Article - Issue 56, September 2013
HOW DOES THAT WORK? - Clean rooms
A modular clean room © Starrco
Increasing miniaturisation and purity requirements in manufacturing demand that work environments are as free from dust, bacteria, hair and other contaminants as possible. The particle-control environments known as ‘clean rooms’ are associated with a range of high-specification manufacture including pharmaceutical products and silicon chips.
In the US, clean rooms were introduced in 1960 by Willis Whitfield, at Sandia National Laboratories. Air is passed through high-efficiency particle arresters, an industrial scale of the type of filters found in modern vacuum cleaners. This removes particulates to well-defined industrial standards, and the air is sometimes also treated with ultraviolet light to kill residual microbes, before being injected at ceiling level into the clean room.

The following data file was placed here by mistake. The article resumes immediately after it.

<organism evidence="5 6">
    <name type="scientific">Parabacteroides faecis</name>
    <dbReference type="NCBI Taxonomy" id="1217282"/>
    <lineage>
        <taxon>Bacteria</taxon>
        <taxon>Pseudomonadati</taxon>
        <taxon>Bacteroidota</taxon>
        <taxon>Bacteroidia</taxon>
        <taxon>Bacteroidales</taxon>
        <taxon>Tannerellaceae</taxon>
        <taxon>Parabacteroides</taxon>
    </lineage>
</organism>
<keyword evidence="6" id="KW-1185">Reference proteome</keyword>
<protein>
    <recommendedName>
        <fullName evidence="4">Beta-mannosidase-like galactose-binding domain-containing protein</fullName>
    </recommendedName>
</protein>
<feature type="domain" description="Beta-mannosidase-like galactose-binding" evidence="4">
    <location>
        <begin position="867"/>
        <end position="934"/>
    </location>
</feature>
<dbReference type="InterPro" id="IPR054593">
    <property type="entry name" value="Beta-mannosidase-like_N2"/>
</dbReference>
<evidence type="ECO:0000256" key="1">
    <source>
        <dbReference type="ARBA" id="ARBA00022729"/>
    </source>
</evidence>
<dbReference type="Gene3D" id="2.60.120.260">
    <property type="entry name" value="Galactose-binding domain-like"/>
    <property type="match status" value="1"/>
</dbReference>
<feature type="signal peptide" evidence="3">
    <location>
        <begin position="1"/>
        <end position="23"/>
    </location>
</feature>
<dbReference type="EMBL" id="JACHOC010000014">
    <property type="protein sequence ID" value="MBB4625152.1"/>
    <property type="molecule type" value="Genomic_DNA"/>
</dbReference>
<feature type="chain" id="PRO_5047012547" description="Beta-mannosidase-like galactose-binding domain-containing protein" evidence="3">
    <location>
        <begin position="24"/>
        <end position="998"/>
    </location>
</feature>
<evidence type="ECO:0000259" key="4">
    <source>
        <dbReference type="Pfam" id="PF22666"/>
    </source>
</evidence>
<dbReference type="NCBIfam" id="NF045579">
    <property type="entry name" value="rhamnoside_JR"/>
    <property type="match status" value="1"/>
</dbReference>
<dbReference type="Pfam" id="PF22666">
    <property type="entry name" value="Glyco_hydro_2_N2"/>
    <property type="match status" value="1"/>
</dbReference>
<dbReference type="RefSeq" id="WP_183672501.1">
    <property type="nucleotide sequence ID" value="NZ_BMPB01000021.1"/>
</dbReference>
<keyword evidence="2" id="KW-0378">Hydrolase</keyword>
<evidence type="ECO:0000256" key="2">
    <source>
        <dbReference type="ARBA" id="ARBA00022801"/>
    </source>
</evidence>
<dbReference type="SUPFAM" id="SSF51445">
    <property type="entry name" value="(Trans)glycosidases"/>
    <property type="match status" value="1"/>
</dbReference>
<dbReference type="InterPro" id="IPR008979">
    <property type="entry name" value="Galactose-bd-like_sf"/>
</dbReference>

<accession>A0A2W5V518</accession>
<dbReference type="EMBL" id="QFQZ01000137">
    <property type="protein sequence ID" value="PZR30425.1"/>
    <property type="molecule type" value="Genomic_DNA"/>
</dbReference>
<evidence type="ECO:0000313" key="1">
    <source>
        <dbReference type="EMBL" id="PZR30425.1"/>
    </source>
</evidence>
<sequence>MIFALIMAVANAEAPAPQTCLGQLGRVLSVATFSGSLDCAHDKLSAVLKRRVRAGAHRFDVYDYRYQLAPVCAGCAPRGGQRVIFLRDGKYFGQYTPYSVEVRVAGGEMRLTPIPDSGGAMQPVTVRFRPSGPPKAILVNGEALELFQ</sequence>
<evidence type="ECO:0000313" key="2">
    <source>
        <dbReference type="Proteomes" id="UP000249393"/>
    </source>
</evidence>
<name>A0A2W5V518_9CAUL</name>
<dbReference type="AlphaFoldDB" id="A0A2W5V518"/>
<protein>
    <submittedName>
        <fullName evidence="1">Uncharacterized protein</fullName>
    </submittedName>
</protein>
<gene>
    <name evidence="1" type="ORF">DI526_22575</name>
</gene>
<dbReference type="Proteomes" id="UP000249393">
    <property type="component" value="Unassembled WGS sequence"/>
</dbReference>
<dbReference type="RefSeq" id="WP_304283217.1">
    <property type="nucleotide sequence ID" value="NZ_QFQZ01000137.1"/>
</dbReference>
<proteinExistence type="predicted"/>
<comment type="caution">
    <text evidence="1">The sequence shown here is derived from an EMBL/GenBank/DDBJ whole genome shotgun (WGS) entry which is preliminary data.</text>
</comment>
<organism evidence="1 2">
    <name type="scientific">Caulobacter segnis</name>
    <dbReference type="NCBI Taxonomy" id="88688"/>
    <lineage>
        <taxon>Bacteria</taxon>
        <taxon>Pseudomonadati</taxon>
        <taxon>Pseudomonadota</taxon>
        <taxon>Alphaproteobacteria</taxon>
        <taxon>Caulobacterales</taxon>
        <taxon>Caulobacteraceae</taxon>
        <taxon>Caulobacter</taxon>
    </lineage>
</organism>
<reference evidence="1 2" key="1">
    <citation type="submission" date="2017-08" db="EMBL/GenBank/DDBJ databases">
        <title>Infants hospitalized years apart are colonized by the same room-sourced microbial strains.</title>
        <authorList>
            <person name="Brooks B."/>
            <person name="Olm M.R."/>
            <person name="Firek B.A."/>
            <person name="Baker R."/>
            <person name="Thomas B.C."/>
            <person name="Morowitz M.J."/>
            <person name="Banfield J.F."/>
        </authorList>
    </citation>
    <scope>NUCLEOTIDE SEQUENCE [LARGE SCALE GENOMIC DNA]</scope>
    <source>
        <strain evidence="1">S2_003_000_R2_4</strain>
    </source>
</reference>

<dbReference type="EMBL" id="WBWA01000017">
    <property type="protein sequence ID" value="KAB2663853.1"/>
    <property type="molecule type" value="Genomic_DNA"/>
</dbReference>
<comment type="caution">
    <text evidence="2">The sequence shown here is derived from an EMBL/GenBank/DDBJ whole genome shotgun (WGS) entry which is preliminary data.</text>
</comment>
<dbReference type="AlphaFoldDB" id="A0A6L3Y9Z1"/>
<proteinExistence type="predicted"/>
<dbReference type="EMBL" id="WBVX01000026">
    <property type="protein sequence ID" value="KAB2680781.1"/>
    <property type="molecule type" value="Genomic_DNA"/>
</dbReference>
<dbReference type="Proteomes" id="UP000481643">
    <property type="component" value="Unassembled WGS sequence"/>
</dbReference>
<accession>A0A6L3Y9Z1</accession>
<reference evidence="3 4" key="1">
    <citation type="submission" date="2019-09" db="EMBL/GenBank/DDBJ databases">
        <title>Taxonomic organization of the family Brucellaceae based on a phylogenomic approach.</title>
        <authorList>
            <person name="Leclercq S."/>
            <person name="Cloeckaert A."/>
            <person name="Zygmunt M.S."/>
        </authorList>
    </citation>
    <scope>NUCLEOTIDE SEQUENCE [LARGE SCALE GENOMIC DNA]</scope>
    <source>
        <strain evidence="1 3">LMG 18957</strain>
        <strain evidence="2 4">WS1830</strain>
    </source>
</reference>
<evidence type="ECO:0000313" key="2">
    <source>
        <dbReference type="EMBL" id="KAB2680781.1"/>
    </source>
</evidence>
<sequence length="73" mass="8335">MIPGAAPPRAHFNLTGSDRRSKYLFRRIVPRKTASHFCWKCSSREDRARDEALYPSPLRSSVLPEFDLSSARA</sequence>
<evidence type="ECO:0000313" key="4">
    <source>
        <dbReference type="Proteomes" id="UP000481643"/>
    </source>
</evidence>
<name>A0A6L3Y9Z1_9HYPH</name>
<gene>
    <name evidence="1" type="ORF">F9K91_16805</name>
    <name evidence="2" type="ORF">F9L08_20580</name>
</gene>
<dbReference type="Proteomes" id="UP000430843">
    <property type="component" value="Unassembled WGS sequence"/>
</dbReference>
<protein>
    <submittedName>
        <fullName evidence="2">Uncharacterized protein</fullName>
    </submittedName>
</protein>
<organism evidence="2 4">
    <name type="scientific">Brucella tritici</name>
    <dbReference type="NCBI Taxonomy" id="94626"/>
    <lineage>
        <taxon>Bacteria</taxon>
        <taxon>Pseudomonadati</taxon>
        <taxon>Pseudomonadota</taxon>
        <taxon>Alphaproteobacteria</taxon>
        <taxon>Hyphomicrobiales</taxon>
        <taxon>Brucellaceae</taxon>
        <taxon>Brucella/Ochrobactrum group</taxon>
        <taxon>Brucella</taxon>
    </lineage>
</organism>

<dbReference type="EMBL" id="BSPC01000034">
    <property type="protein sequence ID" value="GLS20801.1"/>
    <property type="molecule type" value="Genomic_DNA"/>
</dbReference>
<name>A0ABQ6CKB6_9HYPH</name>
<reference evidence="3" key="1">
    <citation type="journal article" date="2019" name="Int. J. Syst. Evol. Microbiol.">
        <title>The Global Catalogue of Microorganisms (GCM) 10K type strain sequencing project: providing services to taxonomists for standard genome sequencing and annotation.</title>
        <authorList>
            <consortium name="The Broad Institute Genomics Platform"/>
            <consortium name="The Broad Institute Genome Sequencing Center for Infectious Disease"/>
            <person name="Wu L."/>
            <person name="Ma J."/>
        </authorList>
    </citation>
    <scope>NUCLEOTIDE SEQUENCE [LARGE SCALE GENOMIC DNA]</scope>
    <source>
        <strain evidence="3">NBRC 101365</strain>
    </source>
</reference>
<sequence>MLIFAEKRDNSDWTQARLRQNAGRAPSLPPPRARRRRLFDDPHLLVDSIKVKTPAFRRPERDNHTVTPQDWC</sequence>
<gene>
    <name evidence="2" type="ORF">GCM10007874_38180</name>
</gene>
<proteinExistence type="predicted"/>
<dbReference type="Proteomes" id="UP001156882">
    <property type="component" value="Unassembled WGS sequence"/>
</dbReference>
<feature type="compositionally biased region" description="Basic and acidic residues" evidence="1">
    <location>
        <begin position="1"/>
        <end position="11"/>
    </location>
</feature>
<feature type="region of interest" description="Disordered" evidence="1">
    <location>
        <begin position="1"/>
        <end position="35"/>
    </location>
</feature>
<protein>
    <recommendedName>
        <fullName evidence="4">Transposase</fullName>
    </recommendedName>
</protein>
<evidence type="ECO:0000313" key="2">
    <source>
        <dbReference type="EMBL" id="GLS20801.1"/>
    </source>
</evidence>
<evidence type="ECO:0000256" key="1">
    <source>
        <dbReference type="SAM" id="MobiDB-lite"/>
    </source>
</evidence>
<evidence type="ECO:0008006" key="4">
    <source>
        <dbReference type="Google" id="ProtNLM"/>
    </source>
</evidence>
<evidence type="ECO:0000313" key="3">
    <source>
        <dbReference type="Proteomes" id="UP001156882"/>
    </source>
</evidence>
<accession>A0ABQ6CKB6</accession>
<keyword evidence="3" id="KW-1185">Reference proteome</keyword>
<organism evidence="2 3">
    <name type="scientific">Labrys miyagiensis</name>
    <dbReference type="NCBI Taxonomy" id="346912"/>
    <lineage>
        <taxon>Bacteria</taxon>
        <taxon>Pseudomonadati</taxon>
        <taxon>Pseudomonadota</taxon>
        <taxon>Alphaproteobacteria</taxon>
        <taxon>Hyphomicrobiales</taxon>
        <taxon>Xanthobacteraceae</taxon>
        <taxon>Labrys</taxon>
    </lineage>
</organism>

In high-end ‘laminar flow’ clean rooms, the air streams down to the floor where it is carried away through holes. This allows any particulates that are introduced by users and equipment to be removed. Additional levels of protection are afforded by multi-step gowning procedures for workers, tacky mats to remove particles from shoes, entry through air locks and ‘air showers’ to throw off particles on clothing. The design of the rooms has also evolved, with modular, ‘soft wall’ clean room surfaces, which can be set up and dismantled quickly to create temporary particle-free environments within larger structures.
Future designs could include monitoring systems that speed up or slow down fans when particulate levels change in order to conserve energy without compromising cleanliness.